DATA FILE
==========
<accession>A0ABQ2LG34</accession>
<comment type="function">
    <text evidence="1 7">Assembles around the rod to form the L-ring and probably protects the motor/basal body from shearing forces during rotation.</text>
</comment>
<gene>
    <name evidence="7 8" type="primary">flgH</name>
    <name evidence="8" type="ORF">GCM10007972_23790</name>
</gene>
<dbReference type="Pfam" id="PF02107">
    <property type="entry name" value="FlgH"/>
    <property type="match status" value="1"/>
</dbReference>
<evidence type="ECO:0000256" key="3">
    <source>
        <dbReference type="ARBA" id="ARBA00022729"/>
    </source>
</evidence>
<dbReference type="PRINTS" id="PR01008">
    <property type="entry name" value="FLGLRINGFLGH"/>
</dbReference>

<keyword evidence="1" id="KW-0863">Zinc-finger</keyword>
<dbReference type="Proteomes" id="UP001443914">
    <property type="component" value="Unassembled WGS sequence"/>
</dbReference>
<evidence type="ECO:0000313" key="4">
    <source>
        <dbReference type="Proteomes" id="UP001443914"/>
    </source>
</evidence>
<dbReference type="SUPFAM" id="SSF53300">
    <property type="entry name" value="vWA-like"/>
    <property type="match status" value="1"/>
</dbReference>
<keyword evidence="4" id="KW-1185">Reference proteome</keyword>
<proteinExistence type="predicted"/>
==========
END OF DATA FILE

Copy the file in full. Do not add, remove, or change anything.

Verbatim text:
<accession>A0ABQ2LG34</accession>
<comment type="function">
    <text evidence="1 7">Assembles around the rod to form the L-ring and probably protects the motor/basal body from shearing forces during rotation.</text>
</comment>
<gene>
    <name evidence="7 8" type="primary">flgH</name>
    <name evidence="8" type="ORF">GCM10007972_23790</name>
</gene>
<dbReference type="Pfam" id="PF02107">
    <property type="entry name" value="FlgH"/>
    <property type="match status" value="1"/>
</dbReference>
<evidence type="ECO:0000256" key="3">
    <source>
        <dbReference type="ARBA" id="ARBA00022729"/>
    </source>
</evidence>
<dbReference type="PRINTS" id="PR01008">
    <property type="entry name" value="FLGLRINGFLGH"/>
</dbReference>

<keyword evidence="1" id="KW-0863">Zinc-finger</keyword>
<dbReference type="Proteomes" id="UP001443914">
    <property type="component" value="Unassembled WGS sequence"/>
</dbReference>
<evidence type="ECO:0000313" key="4">
    <source>
        <dbReference type="Proteomes" id="UP001443914"/>
    </source>
</evidence>
<dbReference type="SUPFAM" id="SSF53300">
    <property type="entry name" value="vWA-like"/>
    <property type="match status" value="1"/>
</dbReference>
<keyword evidence="4" id="KW-1185">Reference proteome</keyword>
<proteinExistence type="predicted"/>